Excess body weight is a major health problem in the United States. More than 60% of adult Americans are classified as being overweight  and approximately 34% as obese . Excess body fat increases the risk for several debilitating and potentially fatal diseases [3-7]. Research indicates that body mass index, waist circumference, and body fat percentages can be significantly reduced through a combination of diet and exercise, in comparison to diet alone [8,9]. However, a major determinant for success during a weight loss regimen is an individual’s ability to adhere to a low calorie diet for an extended duration [10,11]. Although caloric restriction is an effective method of losing body weight and body fat, it becomes more challenging if adherence to the diet cannot be maintained . In response to this need the pharmaceutical industry developed a number of prescription medications to enhance the success of weight loss programs. Although there has been varying degrees of success , a high incidence of adverse events has shifted research to the development of non-prescription interventions [13-15]. Non-prescription weight loss supplements focus on several different mechanisms of action including enhancing satiety, thermo genesis, and the inhibition of enzymes that metabolize both carbohydrates and fats . However, the efficacy and safety of these interventions has not been fully elucidated.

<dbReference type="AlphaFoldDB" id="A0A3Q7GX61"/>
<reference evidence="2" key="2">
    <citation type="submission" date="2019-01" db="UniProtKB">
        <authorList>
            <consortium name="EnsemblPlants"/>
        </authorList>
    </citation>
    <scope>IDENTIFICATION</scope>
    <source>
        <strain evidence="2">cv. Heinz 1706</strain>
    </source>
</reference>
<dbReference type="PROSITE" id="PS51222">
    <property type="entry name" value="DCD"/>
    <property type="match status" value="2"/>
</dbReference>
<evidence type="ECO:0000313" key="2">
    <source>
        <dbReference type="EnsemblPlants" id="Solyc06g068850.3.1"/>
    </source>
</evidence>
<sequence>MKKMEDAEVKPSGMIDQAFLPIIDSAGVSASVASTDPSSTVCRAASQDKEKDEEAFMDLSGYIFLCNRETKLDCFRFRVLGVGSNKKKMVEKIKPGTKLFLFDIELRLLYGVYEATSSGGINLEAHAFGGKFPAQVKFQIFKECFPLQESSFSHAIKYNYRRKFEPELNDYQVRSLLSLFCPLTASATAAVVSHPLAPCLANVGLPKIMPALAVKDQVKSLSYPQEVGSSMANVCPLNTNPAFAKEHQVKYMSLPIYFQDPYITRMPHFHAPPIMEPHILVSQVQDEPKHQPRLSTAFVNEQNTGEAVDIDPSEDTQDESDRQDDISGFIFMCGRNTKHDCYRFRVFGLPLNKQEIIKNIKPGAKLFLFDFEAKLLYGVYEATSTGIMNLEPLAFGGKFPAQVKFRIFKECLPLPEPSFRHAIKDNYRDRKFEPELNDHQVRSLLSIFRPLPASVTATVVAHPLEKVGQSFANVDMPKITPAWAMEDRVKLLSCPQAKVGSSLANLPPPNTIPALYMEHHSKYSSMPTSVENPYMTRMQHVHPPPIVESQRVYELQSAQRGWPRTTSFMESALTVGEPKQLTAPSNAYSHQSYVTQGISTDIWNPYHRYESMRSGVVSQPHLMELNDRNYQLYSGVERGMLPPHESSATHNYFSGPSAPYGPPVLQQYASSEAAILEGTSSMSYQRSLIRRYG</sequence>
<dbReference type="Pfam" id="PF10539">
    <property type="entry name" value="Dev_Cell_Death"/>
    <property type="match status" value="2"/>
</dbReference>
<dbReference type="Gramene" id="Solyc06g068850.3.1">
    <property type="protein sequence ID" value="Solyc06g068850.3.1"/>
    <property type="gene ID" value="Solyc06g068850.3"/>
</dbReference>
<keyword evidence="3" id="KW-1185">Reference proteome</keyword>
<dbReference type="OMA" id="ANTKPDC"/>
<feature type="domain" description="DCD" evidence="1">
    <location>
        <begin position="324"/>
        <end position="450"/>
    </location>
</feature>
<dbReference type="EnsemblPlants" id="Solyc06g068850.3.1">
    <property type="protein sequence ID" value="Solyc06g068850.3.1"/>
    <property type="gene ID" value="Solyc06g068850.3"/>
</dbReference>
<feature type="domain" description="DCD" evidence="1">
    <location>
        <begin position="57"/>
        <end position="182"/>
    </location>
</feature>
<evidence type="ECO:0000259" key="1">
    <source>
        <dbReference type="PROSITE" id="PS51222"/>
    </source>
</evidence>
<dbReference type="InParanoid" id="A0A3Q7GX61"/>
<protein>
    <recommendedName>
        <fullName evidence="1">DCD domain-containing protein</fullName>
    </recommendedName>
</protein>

N-oleoyl-phophatidyl-ethanolamine (NOPE) and epigallocatechin gallate (EGCG) are naturally occurring nutritional ingredients, whose biological properties may enhance compliance to a reduced calorie diet [17-28]. NOPE, a naturally occurring phospholipid found in animal and vegetable foods, is hydrolyzed into N-oleyl-ethanolamide (NOE) and phosphatidic acid when consumed . Its proposed mechanism of action is related to NOE’s role in inhibiting the effect of anandamide (N-arachidonyl-ethanolamine), an agonist of both peripheral and central cannabinoid type 1 receptors (CB1) whose activation leads to an increase in appetite and, consequently, an intake of food . In rats, an intra-peritoneal injection of NOE has been shown to promote an anorexic effect through the activation of several intestinal receptors, which signal the brain center to reduce food intake [19,20]. EGCG, from standardized green tea extract, has been shown to stimulate weight [21,22] and fat loss [22,23] by inhibiting enzymes that contribute to the degradation of catecholamines [24,25], which stimulate lipolysis. In mice fed a high-fat diet, EGCG supplementation has been shown to attenuate gains in body mass, total body fat, and visceral fat . Others have suggested that NOPE and EGCG by themselves may not be effective for weight loss [27,28], However, other investigators have demonstrated that a combination of these compounds may result in improved absorption of EGCG and prevent the rapid breakdown of NOPE, improving its availability .